One of the exhibitors I did speak to was John Norris, who had brought along his ‘mini dumbbell for the home’ – a papier-mâché bell attached to a wooden headstock with an MDF wheel (mounted for the show on a wooden tower), which is linked to a computer running software such as John’s own Stringing. (The bell itself doesn’t actually ring – that’s done in software, so there’s no need to worry about noise complaints from the neighbours!) It’s an impressive piece of kit, which would be – and it seems often is – a welcome addition to any campanologist’s home. John also enthused about The Wickham Ring, which came about when the need arose to put a new roof on his garage; the intention was to use the storage space gained from doing so to hold dumbbells ready for sale, but it seemed an obvious idea to actually to connect up a set of eight dumbbells, with the ropes going through to the garage below. The Wickham Ring is also known affectionately as the Austin Eight, because the garage below is normally home to an Austin Seven!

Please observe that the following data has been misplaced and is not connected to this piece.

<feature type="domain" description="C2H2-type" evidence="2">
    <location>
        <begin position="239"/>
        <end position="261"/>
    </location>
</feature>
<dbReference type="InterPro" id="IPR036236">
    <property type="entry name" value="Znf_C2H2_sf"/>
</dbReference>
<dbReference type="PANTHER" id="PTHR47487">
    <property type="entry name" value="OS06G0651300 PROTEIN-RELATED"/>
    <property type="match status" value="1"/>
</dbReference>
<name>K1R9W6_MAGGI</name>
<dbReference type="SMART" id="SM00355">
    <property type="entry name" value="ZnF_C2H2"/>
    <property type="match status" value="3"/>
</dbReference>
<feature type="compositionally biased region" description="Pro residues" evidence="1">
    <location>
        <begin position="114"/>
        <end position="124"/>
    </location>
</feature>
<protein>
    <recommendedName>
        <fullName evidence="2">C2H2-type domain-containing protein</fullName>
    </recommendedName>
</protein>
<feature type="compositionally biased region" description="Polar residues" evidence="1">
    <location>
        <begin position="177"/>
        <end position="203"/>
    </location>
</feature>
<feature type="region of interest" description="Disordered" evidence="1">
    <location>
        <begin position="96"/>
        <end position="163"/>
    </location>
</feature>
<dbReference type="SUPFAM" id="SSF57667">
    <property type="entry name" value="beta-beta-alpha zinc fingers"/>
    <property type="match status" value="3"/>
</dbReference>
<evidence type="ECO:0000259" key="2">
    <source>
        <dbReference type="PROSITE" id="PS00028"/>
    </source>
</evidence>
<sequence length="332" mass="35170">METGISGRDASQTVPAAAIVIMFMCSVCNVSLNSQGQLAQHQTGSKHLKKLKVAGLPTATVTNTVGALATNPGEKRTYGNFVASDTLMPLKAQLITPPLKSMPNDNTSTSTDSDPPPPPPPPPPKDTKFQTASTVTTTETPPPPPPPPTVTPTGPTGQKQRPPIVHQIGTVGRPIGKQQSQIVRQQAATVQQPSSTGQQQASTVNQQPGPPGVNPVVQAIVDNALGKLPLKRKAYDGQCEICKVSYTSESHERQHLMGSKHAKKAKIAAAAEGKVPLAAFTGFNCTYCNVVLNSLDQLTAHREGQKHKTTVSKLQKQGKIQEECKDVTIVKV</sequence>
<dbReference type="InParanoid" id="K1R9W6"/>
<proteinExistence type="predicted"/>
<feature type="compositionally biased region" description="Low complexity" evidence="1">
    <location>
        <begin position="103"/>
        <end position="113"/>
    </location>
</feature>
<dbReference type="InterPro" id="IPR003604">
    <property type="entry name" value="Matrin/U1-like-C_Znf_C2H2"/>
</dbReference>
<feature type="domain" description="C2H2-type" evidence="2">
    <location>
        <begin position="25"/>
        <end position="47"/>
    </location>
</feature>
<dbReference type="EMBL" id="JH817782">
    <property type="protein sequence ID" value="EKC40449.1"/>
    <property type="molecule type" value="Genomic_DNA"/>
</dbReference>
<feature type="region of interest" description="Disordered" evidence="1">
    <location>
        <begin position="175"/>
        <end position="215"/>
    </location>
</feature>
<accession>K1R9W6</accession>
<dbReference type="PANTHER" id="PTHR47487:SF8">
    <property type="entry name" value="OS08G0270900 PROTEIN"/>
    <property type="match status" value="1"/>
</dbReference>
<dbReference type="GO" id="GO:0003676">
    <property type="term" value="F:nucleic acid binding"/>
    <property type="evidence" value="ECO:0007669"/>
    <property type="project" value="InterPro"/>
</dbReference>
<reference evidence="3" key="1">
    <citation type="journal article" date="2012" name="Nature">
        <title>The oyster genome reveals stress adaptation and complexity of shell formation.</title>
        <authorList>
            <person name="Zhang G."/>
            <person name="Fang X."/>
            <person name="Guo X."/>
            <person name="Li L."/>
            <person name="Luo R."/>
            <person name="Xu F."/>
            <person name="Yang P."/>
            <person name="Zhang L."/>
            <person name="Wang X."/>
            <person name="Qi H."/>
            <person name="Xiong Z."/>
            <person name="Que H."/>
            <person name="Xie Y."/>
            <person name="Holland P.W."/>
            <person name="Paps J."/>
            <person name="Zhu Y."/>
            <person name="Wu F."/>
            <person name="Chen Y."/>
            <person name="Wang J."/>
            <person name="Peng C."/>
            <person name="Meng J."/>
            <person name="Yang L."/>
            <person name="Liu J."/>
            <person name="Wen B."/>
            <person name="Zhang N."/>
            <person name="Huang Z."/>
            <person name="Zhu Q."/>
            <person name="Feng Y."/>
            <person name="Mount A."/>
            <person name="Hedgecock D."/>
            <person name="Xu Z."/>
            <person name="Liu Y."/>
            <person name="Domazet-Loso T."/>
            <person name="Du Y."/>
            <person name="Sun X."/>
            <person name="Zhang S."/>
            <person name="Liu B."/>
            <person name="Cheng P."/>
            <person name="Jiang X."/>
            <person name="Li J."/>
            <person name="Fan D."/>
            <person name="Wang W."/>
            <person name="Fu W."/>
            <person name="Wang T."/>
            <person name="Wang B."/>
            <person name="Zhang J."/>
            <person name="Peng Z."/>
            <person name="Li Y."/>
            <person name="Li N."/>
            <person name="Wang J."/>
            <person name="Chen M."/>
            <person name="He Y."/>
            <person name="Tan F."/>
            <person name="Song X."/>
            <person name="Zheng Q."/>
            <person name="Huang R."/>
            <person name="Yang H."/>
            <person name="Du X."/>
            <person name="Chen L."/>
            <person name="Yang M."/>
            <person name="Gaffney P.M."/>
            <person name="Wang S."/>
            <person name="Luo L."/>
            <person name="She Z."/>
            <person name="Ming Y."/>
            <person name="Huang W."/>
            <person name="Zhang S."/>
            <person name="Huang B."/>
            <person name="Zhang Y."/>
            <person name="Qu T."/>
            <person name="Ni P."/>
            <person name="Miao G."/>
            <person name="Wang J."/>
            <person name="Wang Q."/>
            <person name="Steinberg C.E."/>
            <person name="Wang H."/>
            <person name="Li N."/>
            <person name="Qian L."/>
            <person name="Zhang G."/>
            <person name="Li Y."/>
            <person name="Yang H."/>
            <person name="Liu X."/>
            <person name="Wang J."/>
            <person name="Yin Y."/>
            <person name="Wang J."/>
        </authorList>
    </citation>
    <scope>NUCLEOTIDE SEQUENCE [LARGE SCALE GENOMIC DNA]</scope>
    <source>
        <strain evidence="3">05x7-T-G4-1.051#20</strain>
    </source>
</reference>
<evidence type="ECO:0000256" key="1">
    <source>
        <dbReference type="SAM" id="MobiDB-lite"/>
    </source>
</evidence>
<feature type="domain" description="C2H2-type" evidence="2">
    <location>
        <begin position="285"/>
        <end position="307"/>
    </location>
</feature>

John also had on his stand a copy of the latest edition of his book, The Monmouthshire and Brecon Canal – which was produced on RISC OS, and which can be ordered directly from him.